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Most police murders involve guns, study finds

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A Massachusetts State Police trooper salutes at the memorial service for slain Massachusetts Institute of Technology (MIT) police officer Sean Collier on April 24, 2013 in Cambridge, Massachusetts. Collier was allegedly shot by the suspects in the Boston Marathon bombing, Dzhokhar Tsarnaev, 19, and his brother Tamerlan Tsarnaev, 26,

More than 90 percent of police officers who are murdered are killed by guns, researchers report on Thursday.

The study comes out right in the middle of a debate over whether public health researchers should even look at gun deaths. The Obama administration says they should, in defiance of members of Congress and gun-rights supporters who say gun statistics are matters for criminal justice experts, not public health researchers.

David Swedler at Johns Hopkins University’s school of public health and Center for Injury Research and Policy, says he didn’t mean to wade into a political debate.

“We approached this from an occupational health and occupational safety standpoint,” Swedler said in a telephone interview. “We are looking to inform law enforcement officers about their workplace safety information, what hazards they face. We weren’t looking to write a political paper at all.”

Swedler’s team used FBI data to find that 93 percent law enforcement officers murdered between 1996 and 2010 were killed by firearms. Ten percent of these involved the officer's own service weapon, they report in the journal BMJ Injury Prevention.

“A total of 796 officers were killed in the line of duty between 1996 and 2010,” they wrote. “The most frequent encounter with a suspect prior to a homicide was responding to a disturbance call.”

Five percent of the time – in 37 cases – police officers were hit or run over by a vehicle, six were stabbed, three were killed with a blunt object and two were killed by an unarmed assailant.

“We can use this kind of methodical exploration of the data to inform training,” Swedler said. “Talking about the number of times that officers are killed with their own guns is an important point.”

Swedler pointed out that homicide rates have been going down in the United States. “It shows that training is effective but the risk is still very high compared to other occupations,” he said.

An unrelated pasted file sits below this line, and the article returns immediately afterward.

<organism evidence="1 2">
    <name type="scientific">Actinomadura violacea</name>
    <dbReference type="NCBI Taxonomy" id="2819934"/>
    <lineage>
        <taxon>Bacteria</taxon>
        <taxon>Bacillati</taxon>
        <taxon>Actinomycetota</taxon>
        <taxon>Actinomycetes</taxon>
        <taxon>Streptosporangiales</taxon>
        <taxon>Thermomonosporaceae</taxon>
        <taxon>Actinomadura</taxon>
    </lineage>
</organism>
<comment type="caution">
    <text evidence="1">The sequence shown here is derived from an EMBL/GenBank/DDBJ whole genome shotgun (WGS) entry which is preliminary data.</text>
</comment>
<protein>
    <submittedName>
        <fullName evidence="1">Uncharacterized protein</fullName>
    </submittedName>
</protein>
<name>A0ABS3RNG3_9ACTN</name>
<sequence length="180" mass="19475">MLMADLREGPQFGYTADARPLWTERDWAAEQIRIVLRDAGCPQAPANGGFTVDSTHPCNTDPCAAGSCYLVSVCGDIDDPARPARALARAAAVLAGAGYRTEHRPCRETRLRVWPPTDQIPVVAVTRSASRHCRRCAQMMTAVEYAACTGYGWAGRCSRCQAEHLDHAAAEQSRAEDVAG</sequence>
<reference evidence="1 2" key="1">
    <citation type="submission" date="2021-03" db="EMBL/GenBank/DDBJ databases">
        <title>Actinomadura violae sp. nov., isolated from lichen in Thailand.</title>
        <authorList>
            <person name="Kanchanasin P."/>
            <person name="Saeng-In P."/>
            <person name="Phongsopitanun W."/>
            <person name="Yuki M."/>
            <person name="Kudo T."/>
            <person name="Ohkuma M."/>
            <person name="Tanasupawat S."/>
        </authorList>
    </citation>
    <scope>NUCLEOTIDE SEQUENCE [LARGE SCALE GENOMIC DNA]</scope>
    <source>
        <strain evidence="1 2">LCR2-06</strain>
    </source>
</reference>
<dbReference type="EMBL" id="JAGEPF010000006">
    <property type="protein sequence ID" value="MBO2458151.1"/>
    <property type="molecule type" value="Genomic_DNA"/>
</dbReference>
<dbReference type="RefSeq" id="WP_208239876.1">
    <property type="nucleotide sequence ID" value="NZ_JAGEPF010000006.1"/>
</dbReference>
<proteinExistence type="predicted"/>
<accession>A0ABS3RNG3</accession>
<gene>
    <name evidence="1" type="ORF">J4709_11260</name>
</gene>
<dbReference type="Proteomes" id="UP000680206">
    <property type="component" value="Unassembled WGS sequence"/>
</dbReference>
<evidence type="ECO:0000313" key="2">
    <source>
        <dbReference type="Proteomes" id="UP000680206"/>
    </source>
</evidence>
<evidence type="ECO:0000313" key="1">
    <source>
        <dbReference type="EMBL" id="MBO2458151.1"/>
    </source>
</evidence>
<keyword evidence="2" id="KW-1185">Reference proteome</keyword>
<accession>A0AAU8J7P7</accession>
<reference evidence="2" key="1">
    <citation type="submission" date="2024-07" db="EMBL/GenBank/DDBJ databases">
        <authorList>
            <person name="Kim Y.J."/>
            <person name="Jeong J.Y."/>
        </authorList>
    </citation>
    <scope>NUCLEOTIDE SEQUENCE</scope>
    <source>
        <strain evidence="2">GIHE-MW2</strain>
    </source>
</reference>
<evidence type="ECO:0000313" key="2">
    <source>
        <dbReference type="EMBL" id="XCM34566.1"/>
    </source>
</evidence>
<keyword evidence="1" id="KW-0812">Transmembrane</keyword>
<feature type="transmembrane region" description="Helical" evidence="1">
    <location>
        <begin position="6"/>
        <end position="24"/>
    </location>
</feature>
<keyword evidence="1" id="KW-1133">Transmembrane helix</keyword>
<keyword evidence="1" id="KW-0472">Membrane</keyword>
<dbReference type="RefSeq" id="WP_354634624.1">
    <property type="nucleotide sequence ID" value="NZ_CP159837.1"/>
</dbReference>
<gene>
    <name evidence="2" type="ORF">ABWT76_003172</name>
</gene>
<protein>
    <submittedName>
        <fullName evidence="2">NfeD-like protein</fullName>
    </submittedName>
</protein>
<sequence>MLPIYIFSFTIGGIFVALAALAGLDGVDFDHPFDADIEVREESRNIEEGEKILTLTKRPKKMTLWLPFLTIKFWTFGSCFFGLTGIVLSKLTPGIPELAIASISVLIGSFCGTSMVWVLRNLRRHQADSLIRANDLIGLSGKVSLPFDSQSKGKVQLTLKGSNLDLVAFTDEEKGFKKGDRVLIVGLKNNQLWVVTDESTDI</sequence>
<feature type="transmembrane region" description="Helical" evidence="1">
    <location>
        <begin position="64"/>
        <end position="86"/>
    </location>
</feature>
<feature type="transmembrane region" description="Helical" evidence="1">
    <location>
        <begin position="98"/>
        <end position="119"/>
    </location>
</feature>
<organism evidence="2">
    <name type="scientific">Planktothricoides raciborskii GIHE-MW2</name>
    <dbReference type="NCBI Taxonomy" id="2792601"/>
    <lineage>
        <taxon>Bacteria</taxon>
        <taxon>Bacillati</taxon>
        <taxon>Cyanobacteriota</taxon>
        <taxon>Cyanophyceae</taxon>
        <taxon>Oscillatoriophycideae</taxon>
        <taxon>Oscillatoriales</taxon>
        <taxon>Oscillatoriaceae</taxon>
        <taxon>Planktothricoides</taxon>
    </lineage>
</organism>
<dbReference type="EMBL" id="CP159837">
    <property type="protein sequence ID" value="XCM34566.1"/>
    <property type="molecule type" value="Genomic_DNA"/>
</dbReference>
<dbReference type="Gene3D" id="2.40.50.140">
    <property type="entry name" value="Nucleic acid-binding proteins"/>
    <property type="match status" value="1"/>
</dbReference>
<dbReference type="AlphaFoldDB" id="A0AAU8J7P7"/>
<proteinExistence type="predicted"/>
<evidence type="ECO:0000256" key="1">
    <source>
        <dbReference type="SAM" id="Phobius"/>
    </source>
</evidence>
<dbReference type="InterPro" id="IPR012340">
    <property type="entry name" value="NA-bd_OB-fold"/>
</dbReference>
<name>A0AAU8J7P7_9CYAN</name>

One thing that is not clear is whether protective gear helps. The FBI data only gave information about bulletproof vests or helmets about half the time, Swedler says, and in those reports the officers who were killed were wearing protective equipment about half the time.

Swedler’s team started the research in 2010, with a grant from the the National Institute for Occupational Safety and Health, one of the National Institutes of Health.

The U.S. Centers for Disease Control and Prevention stopped its gun research in the 1990s, after Congress cut funding. President Barack Obama told the CDC this year to start doing it again.

In a separate letter in BMJ Injury Prevention, Dr. Frederick Rivara, president of the Society for Advancement of Violence and Injury Research, said the research is important for finding ways to reduce gun deaths.

“The latest mass shooting in Newtown, Connecticut stirred the country and the world in ways not seen before,” Rivara , a researcher at the University of Washington, wrote. “Nevertheless, the hope for federal action on meaningful gun legislation has dimmed. How can this toll of gun deaths be reduced?” he added.

“We believe that research on prevention of firearm violence is an important and necessary part of the solution.”

Swedler’s team points out that police officers are more likely to die in car crashes than by being shot. But it’s a high-risk occupation – only taxi drivers, gas station and liquor store employees are more likely to be murdered on the job.

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